International Transgender Day of Visibility is meant to celebrate and recognize all the achievements of trans community, and to demonstrate the experiences that trans people face every day. It all began nine years ago, when the founder of Transgender Michigan Rachel Crandall-Crocker went further with her advocacy and announced March 31 as a day when thousands of trans people can be seen. Since then this holiday has been celebrated all over the world, even in places where being openly transgender is not allowed by the law.
However, trans activists who work to support trans rights say that it’s about more than just being seen. A day of transgender visibility is a day to create a safe environment for the people to go out as their real selves not only once a year.
Raquel Willis, a writer and advocate for trans women of color, says that Transgender Day of Visibility is a day when trans folks can show up as their full self. For a long time, there was only November’s Transgender Day of Remembrance to honor the victims of anti-trans violence. Willis believes that trans people also deserve a day to celebrate themselves as they are.
Visibility goes far beyond being trans
Another trans activist, Leo Sheng who shared his female-to-male transition experience on Instagram, says that visibility goes beyond trans identity – it’s about many other identities people hold, including race, age and ability status. Sheng says that his views on advocacy and visibility have stayed quite constant, but every year, he finds himself more confident to talk about other areas of trans experiences. He was also impressed by a growing number of trans women who have spoken as part of #MeToo campaign, which is particularly important. Speaking about the year ahead, Sheng hopes for the improvements in trans health care and that trans folks will be more widely represented in movies and TV shows.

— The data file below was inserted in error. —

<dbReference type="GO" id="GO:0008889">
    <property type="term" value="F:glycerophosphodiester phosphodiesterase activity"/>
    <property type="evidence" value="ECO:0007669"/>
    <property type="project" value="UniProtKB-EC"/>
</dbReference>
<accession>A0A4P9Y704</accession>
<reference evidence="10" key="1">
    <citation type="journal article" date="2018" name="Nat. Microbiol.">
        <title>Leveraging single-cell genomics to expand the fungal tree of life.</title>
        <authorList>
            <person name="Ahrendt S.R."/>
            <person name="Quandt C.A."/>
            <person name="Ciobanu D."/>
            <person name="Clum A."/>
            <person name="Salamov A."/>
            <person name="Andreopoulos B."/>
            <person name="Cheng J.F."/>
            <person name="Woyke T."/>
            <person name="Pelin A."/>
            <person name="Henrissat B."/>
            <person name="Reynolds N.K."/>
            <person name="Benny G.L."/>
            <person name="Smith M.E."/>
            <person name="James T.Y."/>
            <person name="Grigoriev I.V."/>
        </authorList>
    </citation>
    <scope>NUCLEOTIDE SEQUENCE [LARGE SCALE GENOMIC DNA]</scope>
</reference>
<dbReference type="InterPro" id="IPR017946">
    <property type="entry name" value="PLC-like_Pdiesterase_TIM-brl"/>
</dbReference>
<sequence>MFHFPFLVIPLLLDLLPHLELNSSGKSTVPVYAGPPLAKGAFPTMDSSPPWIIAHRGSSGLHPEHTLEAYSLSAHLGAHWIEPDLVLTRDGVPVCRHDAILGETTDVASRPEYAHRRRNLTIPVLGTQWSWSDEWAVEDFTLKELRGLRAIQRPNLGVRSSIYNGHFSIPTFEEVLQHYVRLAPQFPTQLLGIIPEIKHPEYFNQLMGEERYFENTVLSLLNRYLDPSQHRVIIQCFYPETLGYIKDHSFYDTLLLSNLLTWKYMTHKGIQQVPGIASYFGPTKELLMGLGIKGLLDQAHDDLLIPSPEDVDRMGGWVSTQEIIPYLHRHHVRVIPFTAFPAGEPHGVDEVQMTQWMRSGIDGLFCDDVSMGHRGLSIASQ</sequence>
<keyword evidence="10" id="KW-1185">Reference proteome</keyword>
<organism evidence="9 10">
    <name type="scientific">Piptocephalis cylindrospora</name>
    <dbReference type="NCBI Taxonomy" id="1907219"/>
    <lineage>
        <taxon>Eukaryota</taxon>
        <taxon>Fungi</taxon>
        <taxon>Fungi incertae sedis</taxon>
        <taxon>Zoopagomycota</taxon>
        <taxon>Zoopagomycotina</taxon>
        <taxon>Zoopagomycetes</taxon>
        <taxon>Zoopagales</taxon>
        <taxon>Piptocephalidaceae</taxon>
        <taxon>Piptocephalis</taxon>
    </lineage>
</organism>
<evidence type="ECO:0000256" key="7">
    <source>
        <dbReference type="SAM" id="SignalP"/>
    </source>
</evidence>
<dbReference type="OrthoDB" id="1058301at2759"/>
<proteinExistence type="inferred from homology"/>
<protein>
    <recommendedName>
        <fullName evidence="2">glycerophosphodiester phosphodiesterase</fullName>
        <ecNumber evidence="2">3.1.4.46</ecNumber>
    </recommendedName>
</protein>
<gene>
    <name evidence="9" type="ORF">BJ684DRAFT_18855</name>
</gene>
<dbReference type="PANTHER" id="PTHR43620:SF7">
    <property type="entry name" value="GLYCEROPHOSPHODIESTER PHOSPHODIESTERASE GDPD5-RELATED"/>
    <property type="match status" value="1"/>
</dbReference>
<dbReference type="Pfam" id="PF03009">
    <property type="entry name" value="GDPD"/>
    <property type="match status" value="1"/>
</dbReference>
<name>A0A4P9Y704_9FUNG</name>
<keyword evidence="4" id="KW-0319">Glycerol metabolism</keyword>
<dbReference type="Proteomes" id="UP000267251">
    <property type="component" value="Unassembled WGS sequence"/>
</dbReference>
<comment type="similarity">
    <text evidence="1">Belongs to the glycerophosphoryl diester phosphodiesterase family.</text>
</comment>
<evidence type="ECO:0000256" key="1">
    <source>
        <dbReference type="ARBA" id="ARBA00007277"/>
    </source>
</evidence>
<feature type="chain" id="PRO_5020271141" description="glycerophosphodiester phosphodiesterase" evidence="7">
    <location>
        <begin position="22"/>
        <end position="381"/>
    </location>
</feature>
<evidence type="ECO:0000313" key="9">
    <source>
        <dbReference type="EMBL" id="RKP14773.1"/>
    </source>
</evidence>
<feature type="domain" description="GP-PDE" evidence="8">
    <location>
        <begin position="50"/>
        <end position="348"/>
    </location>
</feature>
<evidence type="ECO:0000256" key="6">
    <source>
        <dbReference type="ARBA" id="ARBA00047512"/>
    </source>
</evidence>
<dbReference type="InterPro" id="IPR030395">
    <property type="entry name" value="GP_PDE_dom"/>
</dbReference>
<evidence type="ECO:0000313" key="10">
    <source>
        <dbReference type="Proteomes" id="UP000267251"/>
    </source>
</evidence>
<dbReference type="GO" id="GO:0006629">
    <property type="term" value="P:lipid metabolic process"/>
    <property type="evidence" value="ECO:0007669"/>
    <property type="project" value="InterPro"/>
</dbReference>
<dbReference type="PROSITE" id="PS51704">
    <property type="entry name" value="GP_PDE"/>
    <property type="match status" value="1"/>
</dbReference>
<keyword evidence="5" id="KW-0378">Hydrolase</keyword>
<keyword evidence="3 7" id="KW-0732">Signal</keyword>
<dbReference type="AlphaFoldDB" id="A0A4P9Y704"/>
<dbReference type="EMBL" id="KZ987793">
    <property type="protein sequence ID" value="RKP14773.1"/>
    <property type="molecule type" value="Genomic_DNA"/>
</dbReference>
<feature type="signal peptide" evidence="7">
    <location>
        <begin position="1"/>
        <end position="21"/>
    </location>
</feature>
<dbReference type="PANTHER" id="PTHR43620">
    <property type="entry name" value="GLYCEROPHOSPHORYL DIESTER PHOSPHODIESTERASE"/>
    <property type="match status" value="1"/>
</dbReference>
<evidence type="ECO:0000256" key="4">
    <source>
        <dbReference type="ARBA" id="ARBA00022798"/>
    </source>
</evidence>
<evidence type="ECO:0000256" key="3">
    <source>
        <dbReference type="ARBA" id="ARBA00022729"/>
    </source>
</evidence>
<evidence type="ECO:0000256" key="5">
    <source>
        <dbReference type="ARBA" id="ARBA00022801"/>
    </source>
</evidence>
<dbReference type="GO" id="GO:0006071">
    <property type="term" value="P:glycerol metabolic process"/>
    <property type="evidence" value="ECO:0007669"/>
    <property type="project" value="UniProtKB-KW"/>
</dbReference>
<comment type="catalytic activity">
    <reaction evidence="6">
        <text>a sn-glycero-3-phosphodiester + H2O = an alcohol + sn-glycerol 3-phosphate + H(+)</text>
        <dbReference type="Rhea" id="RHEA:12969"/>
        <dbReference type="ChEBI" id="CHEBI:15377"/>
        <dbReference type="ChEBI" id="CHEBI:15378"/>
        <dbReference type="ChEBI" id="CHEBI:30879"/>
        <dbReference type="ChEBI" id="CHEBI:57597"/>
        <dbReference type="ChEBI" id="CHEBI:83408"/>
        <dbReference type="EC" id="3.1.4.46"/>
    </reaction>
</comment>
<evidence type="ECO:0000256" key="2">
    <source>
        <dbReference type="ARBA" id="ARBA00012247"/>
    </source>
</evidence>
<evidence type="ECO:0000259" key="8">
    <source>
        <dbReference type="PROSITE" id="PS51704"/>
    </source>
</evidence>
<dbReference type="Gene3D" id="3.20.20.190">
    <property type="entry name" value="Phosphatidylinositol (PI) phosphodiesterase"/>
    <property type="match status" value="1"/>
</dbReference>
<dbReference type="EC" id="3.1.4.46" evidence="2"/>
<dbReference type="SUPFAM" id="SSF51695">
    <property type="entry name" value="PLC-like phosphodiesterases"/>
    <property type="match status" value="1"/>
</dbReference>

According to Estelle Davis, an activist helping to raise money for the low-income transsexual women, trans people have always been visible, which may not be particularly enjoyable for them. Her Taking What We Need organization combats the idea that visibility alone may change the conditions of trans women. However, she doesn’t deny the power of visibility. Davis believes that trans folks simply need space and freedom to be out living their lives. Seeing the increasing number of trans people of all kinds who step out and speak for themselves, the activist noticed a significant change during the past five years.
Roxanne Anderson, a member of an organization offering cost-reducing access to healthcare for trans people, compares this day to National Coming Out Day, where trans folks just can be themselves and see the community across the world.
Trans activists are aiming to promote the idea that trans folks can be seen and represented just like every human being. Transgender people deserve to be an integral part of society, and celebration on March 31 is one more step to achieve this goal.